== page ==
David C. Fratamico Johns Hopkins University Baltimore, MD
Built-up cold-formed steel members are integral parts of shear walls and are frequently included in frames as king and corner studs. Current predictions for buckling capacity in AISI S100-12 Sec-tion D1.2 employ the modified flexural slenderness ratio, which reduces the buckling capacity of columns in part due to a loss of shear rigidity in the overall member’s interconnections (fasteners). There exist provisions for calculating fastener spacing and layout, whether screws or welds are used to connect two sections together. However, a detailed understanding of the effective section rigidities of these composite, thin-walled members does not yet exist.
Interestingly, connecting two standard CFS channel sections together does of-fer a boost in flexural capacity. Elastic flexural buckling loads of back-to-back channel sections frequently used in de-sign, for example, are theoretically more than twice the buckling load of the individual channel sections. A recent approach to understanding the behavior of built-up columns at Johns Hopkins University employs the concept of composite action, in which this boost in flexural capacity can begin to be quantified.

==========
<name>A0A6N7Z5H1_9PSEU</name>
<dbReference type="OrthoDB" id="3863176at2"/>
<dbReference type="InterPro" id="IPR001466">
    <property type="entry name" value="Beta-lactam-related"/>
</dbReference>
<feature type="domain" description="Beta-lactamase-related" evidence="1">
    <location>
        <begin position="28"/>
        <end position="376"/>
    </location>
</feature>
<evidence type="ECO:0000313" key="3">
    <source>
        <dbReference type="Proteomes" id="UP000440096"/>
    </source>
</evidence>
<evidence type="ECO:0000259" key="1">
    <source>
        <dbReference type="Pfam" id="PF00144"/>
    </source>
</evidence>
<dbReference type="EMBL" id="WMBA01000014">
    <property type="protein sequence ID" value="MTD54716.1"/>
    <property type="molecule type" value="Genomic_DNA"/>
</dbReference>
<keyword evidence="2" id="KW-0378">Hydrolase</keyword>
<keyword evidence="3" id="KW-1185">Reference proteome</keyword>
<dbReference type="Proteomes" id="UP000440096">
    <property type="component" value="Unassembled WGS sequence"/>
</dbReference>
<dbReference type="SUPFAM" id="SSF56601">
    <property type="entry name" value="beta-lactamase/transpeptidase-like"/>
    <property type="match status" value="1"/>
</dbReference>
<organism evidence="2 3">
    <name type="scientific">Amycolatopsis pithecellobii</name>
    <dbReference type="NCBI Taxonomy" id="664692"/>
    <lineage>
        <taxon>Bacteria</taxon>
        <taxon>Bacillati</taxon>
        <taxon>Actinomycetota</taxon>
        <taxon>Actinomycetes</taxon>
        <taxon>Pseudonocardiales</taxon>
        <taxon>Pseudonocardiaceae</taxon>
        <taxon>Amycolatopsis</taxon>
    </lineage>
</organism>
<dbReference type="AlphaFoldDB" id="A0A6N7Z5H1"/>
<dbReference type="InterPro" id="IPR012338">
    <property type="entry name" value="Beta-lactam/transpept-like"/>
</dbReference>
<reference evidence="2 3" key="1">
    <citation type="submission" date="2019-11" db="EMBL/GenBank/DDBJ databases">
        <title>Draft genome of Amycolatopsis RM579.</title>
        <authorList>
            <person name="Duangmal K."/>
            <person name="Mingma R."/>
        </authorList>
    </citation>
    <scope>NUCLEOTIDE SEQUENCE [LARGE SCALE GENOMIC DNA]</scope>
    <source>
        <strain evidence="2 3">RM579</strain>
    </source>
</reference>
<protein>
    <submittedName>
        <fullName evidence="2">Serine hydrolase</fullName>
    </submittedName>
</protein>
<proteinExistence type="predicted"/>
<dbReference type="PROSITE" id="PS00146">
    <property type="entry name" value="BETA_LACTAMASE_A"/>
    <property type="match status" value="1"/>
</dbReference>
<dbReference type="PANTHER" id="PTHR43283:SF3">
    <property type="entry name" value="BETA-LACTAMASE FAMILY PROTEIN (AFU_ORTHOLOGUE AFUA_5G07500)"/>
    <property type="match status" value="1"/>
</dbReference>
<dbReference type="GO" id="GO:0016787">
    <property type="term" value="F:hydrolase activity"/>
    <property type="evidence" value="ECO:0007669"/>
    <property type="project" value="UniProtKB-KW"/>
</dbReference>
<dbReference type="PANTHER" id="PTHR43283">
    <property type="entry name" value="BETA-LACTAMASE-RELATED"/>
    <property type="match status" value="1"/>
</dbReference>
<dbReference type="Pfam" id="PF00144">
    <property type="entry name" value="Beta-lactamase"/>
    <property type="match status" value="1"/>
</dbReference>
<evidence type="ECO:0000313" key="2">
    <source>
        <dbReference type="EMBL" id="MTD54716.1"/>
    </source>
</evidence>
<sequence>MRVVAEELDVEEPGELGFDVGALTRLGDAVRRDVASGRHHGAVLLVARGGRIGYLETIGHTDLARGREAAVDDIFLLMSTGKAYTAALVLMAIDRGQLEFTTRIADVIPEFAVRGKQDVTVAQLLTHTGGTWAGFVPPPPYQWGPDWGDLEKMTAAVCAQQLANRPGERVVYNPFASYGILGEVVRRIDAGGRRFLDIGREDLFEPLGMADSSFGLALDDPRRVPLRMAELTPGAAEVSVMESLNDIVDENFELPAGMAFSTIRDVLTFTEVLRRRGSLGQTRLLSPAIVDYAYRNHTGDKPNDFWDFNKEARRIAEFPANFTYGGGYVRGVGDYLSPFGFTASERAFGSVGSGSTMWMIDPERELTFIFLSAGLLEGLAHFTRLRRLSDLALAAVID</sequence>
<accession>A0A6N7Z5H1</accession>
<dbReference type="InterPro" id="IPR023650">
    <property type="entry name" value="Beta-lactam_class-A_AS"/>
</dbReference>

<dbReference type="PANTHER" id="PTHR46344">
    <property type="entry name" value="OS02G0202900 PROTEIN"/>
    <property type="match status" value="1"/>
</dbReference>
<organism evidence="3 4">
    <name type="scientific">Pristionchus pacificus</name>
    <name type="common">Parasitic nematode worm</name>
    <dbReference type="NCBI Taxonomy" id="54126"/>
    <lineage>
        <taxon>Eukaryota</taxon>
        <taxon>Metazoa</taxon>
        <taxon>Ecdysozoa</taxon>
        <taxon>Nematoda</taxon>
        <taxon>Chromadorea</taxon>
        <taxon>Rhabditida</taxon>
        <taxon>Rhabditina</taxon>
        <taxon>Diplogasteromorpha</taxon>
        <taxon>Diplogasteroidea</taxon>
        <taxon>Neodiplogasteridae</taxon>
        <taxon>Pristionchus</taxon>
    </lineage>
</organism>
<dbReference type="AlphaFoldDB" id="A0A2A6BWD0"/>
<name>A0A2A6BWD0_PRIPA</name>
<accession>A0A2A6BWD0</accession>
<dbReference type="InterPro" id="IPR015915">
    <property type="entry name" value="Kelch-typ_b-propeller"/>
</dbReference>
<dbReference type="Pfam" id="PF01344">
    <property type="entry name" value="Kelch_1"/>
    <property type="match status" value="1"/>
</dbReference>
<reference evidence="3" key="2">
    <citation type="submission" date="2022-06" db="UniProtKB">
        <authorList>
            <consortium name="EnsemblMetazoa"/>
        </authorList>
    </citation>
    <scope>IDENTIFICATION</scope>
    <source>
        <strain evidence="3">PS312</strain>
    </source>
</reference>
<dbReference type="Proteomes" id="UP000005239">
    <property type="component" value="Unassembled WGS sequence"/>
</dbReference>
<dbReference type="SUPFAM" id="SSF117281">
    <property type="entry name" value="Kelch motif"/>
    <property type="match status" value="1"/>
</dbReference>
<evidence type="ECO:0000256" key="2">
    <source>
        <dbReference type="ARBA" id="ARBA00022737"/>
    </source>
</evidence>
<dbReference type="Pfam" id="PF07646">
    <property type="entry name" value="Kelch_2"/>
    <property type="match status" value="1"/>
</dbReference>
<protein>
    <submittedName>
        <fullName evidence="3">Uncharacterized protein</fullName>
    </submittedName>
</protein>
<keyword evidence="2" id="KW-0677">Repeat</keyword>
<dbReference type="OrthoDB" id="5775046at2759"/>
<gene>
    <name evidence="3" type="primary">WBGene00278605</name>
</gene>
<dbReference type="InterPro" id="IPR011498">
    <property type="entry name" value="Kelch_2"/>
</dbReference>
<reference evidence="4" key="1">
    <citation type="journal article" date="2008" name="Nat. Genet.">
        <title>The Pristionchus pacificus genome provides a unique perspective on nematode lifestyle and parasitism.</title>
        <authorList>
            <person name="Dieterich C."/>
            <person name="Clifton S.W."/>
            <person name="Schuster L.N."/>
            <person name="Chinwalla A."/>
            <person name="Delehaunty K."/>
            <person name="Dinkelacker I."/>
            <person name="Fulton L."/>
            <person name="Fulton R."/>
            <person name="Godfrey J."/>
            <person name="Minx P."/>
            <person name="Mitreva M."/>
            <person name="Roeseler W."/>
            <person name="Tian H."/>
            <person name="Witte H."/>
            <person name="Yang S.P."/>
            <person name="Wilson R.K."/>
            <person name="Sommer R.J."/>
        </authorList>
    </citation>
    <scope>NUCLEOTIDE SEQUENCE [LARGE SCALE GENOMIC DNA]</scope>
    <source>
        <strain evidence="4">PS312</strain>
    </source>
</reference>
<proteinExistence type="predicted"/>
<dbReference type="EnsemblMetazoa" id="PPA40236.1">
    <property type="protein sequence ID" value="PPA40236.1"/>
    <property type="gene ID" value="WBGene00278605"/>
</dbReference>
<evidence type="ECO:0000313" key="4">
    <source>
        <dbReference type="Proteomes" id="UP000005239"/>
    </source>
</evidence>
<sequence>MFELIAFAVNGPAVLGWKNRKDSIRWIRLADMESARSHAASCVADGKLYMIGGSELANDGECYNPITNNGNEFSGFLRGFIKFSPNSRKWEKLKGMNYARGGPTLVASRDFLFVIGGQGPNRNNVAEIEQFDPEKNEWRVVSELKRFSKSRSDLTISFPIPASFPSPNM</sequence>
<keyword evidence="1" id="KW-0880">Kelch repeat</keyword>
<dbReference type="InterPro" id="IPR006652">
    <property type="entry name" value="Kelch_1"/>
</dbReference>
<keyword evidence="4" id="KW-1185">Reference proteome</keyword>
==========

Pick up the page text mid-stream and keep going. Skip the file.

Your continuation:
A parametric study using elastic buck-ling analysis was conducted on a representative population of built-up structural columns in ABAQUS (using discrete fasteners) and Finite Strip Method-based software CUFSM (using smeared constraint interconnections). Member cross-sections, fastener spacing, and fastener grouping at the column ends were varied. Prevailing buckling modes are shown in Figure 1. Buckling loads from the study are compared to code-based equation predictions and show considerable composite action (illustrated by the signature curve in Figure 2), which can increase a column’s flexural buckling load by up to 85% from its non-composite lower bound, for trials in both CUFSM and ABAQUS. Future work includes more accurate modeling of fastener stiffness and experimental studies.